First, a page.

Non-Technical Summary: Among the many ecosystems that are becoming objects of metagenomic studies, microbial communities are one of the most attractive because the genetic diversity of organisms has not been well explored. The reason for this is that microbial ecosystems, in particular, have previously only been amenable to ecological analyses with traditional culture-based analytical techniques. Since most microbial species from even relatively simple ecosystems are not culturable, microbial ecosystems are currently not well defined and their characteristics are the least understood. At the same time, the importance of microbe-dominated ecosystems to agriculture and agricultural production can hardly be overstated, and metagenomics is supplying new insights into their structure and characteristics rapidly In the GI tract, metagenome studies paired with work in germ-free animals have already shown that microbiome composition is important for normal development and animal performance. Moreover, aberrant composition of the microbiome predisposes individual hosts to complex lifestyle diseases such as obesity and inflammatory bowel disease later in life. Another role of microbiome revealed with the help of metagenomic methods - the association of microbiome composition with energy-harvesting capacity and energy balance - portends significant applications targeting health and performance characteristics in production animals. It is possible that discovering factors that shape composition of the gut microbiome will lead to manipulation of microbiome composition (and its metabolic potential) as a means for maximizing energy utilization and balance in animals. Similarly, insights into the gut microbial communities may provide a means for controlling animal health and even carriage of zoonotic diseases. Beyond the potential applications in animal breeding, knowledge about the microbiomes of the rhizosphere and the phyllosphere will open new opportunities to control health and performance characteristics in plants. Understanding the microbiome composition and the forces that shape it requires study of large populations of plants and animals for epidemiological analyses, QTL analyses, and other experiments that involve large numbers of samples. Presently, Next Gen sequencing platforms available at UNL provide the needed analytical capability. However, high-throughput processing of samples on the front end and efficient storage and analysis of data downstream create bottlenecks in the discovery process. The objectives outlined in this proposal therefore focus on eliminating these bottlenecks. Specifically, we propose to: 1. Develop and validate automated systems for high-throughput sample preparation. 2. Develop quality control standards for PCR reactions and quantitative methods for thresholding the microbiome data. 3. Develop database architecture for storing sample information and filtered microbiome data. 4. Develop pipelines for analysis of microbiome data.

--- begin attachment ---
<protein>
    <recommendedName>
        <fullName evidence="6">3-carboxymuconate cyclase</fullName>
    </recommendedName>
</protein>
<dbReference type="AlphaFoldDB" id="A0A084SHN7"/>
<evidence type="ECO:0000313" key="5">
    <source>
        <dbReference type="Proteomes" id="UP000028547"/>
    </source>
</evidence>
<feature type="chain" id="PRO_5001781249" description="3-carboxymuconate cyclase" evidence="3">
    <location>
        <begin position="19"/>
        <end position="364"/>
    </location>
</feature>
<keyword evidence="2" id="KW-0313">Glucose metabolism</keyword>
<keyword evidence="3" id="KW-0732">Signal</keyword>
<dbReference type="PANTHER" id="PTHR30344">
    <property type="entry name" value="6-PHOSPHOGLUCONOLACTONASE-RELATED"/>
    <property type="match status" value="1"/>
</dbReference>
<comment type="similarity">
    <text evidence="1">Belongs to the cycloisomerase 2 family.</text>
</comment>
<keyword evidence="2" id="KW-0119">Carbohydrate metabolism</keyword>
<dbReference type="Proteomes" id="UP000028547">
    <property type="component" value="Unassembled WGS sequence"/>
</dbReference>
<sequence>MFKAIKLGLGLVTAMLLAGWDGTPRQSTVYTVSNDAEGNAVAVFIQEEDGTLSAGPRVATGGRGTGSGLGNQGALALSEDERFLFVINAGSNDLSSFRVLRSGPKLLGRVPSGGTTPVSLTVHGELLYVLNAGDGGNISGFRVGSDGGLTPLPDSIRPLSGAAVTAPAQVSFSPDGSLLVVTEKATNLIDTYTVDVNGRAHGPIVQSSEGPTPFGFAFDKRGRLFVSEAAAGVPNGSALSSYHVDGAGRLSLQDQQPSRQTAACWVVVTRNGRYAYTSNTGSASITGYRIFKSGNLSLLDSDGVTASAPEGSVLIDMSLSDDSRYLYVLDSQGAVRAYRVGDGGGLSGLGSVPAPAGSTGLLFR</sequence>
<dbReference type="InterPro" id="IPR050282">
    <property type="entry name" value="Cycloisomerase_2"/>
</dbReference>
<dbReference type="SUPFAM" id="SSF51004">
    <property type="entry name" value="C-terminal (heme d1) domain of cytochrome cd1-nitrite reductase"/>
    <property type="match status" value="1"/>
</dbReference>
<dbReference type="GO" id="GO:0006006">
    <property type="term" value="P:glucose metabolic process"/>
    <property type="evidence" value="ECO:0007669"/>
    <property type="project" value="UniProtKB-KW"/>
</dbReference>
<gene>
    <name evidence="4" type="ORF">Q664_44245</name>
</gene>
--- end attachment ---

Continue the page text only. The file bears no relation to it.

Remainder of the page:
Approach: The Next Gen methodology parallelizes DNA sequencing, allowing simultaneous sequence analysis of tens of thousands to millions of PCR products from a single sample. By comparing the sequences from thousands of sequences from a given sample to known databases or by using phylogenetic approaches to assign taxonomic status, the species composition of a sample can be inferred by simply counting the number of sequence reads from a given sample that fall into each taxonomic "bin." We will develop and validate DNA extractions in 96-well formats using the BioSprint 96 Workstation (Qiagen). Fecal samples are placed directly into the corresponding wells of a 96-well deep-well plate filled with 200 ul of glass beads and 1 ml of Lysis buffer. Bacterial cells are then lysed using a Qiagen TissueLyzer, which homogenizes particles in the samples, lysing the microbial cells by the crushing action of the 200 micron glass beads in the homogenate. Glass beads and crude sample and bacterial debris are moved to the bottom of the plate by centrifugation. Magnetic beads are added to the lysate, and DNA from the lysate is then attached to these beads and allowed to incubate at room temp. The beads feature silica-coated surfaces and magnetic cores, which allows efficient attachment of DNA to the surface, followed by concentration of the beads by magnetic attachment. Once the DNA is attached to the beads, the plate is placed into the BioSprint 96 Workstation and the beads are removed from the lysate solution by the magnetic tines of The BioSprint 96-well magnetic head. The head moves the tines and attached magnetized beads through successive wash solutions. After three cycles of washing, the head moves to a new 96-well plate containing elution buffer which removes the DNA from the beads. The DNA at this point is ready for the next stage of processing, PCR reaction. Experience has shown us that the efficiency of the PCR reaction is not linear with respect to all species as unsaturated PCR reactions lead to artificial inflation of the Firmicutes and apparent deflation of the Proteobacteria and Bacteriodetes. In order to determine exactly where the bias occurs in the dose-response curves, titrations will be performed using serial dilution of known DNA templates from five different samples. A series of 5-fold dilutions will be used and the PCR products evaluated by agarose gel electrophoresis and image analysis. Finally, a MySQL GutMicro DB database will be constructed to manage the microbiome data and associated sample information on a LINUX system. Sample information will be uploaded through forms that contain fields such as sample type, sample species, sample origin, gender, experiment type, sample prep date, sample prep method, automated plate barcode, sample prep technician, 16S PCR primers + barcode, emPCR date, emPCR technician, 454 Run date.

Funding Source
Nat'l. Inst. of Food and Agriculture
Project source
View this project
Project number
NEB-31-129
Accession number
223501
Categories
Chemical Contaminants
Preventive Food Safety Systems
Sanitation and Quality Standards